A Ukrainian Human Rights Organisation Informed the UN About the Verkhovna Rada’s Lawlessness

Translated by Ollie Richardson & Angelina Siard



The decisions made by the Ukrainian parliament over the last five years aim to divide society and continue the war in which Ukrainians fight against each other. They do not aim to reconcile or reunite society. This was declared by Nataliya Natalina, the head of the board of the “Uspishna Varta” human rights platform, at the Forum of the UN in Geneva.

On November 22nd and 23rd the second session of the Forum of the UN concerning Human Rights, Democracy and the Rule of Law took place in Geneva. The UN High Commissioner for Human Rights Michelle Bachelet, representatives of member states of the UN, international and non-governmental organisations, experts, and representatives of the scientific community took part in the discussion on the topic “Parliaments as promoters of human rights, democracy and the rule of law”. The “Uspishna Varta” human rights platform was represented at a forum by the head of the organisation Nataliya Natalina.

Speaking about the activity of the Ukrainian parliament, the head of “Uspishna Varta” reminded foreign diplomats and UN officials that parliaments can be not only key actors in the defence of human rights and rule of law, but also a serious threat to democracy. When populism finds communication with aggressive nationalism, it indeed becomes an explosive mix that is often used by politicians to justify corruption and war, and not to develop the nation and the country.

[Nataliya Natalina at the session of the Forum of the UN concerning human rights, democracy and the rule of law]

In her speech, the representative of “Uspishna Varta” emphasised that the decisions made by the Ukrainian parliament over the last five years aim to divide society and continue the war in which Ukrainians fight against each other. They do not aim to reconcile or reunite society. “None of the laws defined by the Minsk Agreements that are necessary to stop the war in Donbass – primarily on Amnesty – have been adopted. The parliament has enforced criminal liability for those people who have an alternative viewpoint and opinion concerning the conflict in Donbass. There are so-called separatist articles – treason, calls to overthrow the constitutional system. Under these articles of the Criminal Code of Ukraine people can be sentenced to up to 15 years of imprisonment,” stated Natalina.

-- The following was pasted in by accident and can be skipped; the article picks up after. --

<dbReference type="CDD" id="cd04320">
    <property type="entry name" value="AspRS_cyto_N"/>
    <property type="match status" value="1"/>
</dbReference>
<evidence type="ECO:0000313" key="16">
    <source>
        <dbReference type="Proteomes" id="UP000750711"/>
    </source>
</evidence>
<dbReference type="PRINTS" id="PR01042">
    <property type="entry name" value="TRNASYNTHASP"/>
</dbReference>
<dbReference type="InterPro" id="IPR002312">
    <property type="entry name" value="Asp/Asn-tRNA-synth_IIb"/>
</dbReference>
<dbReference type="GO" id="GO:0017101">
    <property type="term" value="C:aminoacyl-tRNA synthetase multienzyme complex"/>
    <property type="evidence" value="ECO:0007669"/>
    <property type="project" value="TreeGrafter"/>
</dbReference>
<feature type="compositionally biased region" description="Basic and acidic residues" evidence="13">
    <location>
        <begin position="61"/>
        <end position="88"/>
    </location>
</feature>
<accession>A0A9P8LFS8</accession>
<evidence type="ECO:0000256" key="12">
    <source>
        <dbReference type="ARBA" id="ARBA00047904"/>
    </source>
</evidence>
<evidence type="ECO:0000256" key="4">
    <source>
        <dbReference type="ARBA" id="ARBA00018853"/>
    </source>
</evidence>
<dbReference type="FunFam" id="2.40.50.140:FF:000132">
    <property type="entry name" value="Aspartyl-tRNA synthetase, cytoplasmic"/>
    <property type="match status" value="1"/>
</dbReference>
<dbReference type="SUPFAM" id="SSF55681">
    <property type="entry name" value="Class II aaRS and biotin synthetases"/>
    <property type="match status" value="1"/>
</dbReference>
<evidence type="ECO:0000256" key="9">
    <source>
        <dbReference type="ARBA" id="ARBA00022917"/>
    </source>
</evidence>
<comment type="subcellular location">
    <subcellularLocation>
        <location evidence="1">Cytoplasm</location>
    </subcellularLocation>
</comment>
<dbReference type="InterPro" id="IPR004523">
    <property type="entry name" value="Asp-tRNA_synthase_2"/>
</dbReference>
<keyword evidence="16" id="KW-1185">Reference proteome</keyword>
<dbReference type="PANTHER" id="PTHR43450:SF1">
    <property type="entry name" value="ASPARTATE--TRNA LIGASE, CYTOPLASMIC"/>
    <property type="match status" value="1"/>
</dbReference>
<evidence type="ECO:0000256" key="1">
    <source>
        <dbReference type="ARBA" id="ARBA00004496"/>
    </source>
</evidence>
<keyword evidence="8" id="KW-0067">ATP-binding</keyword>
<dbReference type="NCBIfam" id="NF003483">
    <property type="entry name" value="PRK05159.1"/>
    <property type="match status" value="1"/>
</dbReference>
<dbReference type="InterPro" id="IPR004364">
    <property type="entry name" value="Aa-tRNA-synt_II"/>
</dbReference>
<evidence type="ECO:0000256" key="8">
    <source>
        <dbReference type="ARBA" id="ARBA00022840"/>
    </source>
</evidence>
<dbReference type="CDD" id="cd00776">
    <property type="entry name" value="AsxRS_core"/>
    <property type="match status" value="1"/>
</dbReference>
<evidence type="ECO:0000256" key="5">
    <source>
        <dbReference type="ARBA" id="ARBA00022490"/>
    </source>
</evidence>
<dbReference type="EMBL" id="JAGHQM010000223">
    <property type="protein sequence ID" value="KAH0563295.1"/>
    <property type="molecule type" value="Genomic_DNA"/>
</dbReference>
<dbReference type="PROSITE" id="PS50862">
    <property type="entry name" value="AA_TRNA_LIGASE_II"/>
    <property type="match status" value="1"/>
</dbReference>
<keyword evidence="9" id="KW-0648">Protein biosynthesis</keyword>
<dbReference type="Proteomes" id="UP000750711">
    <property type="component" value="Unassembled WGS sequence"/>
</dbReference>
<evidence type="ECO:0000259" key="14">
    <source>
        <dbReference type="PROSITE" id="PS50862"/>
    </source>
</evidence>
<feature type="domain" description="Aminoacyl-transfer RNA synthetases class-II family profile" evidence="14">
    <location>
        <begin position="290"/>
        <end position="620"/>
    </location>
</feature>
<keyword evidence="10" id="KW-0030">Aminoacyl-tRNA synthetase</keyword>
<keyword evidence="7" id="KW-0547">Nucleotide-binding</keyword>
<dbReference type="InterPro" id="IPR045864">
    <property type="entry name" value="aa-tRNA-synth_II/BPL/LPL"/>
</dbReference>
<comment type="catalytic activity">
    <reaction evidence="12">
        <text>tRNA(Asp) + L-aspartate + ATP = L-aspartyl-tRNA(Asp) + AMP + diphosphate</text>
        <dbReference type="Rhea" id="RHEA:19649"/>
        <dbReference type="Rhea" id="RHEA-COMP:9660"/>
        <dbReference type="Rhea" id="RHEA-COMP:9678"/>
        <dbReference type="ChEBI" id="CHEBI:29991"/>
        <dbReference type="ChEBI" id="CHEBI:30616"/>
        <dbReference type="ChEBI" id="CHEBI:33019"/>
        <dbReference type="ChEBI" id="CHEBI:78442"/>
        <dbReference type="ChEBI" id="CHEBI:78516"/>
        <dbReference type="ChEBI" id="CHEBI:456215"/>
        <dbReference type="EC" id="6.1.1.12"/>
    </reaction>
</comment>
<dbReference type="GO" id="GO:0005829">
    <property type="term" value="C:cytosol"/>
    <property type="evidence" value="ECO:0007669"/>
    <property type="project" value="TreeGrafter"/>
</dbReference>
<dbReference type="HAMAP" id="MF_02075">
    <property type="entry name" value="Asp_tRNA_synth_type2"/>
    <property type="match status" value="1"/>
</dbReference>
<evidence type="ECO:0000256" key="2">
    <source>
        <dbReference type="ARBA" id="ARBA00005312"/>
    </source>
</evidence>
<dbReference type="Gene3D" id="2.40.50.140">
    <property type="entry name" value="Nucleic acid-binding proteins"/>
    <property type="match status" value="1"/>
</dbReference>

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She cited as examples the cases of the journalists Kirill Vyshinsky, Vasily Muravitsky, Dmitry Vasilets, Pavel Volkov, Ruslan Kotsaba, and more than 400 hundred users of social networks who are pursued because of their posts on the Internet.

The human rights activist also noted that none of these laws are discussed with public and human rights organisations and civil society. The human rights activist expressed deep concern about the fact that the Ukrainian parliament doesn’t take steps to ban nationalist, far right groups that have actually taken power in their hands on the streets of Ukrainian cities. This is primarily the actions of such groups as C14, National Corpus, Right Sector, and “Svoboda”.

“Without the restoration of the rule of law, which the Parliament has a large role in, there won’t be any ways of solving the civil conflict in Donbass peacefully and there won’t be any reconciliation within Ukrainian society. The key to resolving the conflict in Donbass, Ukraine, and around Ukraine lies in Kiev. And the Ukrainian Parliament today is not ready to close Pandora’s box with this key, but on the contrary – the closer the elections come, the wider it opens this box. Thank you for your attention,” stated Natalina in the UN.

“Uspishna Varta” appealed to the UN to analyse the current situation and give recommendations to the parliament of Ukraine on how to be guided by the principles of rule of law, how to respect human rights, and how to involve human rights experts in the analysis of the drafted legislation.

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In the written statement that will be reflected in the final resolution of the Forum, “Uspishna Varta” also outlined other facts of political persecution and decisions made by the Ukrainian parliament that violate human rights and the rule of law.

As a reminder, in September “Uspishna Varta” took part in the annual Human Dimension Implementation Meeting (HDIM) conference organised by the OSCE Office for Democratic Institutions and Human Rights in Warsaw. Within the framework of this conference, human rights activists held a round table (side event) on the topic “The right to freedom of speech and opinions in Ukraine: threats and opportunities” and also spoke about the political persecution of journalists and media agencies in Ukraine.

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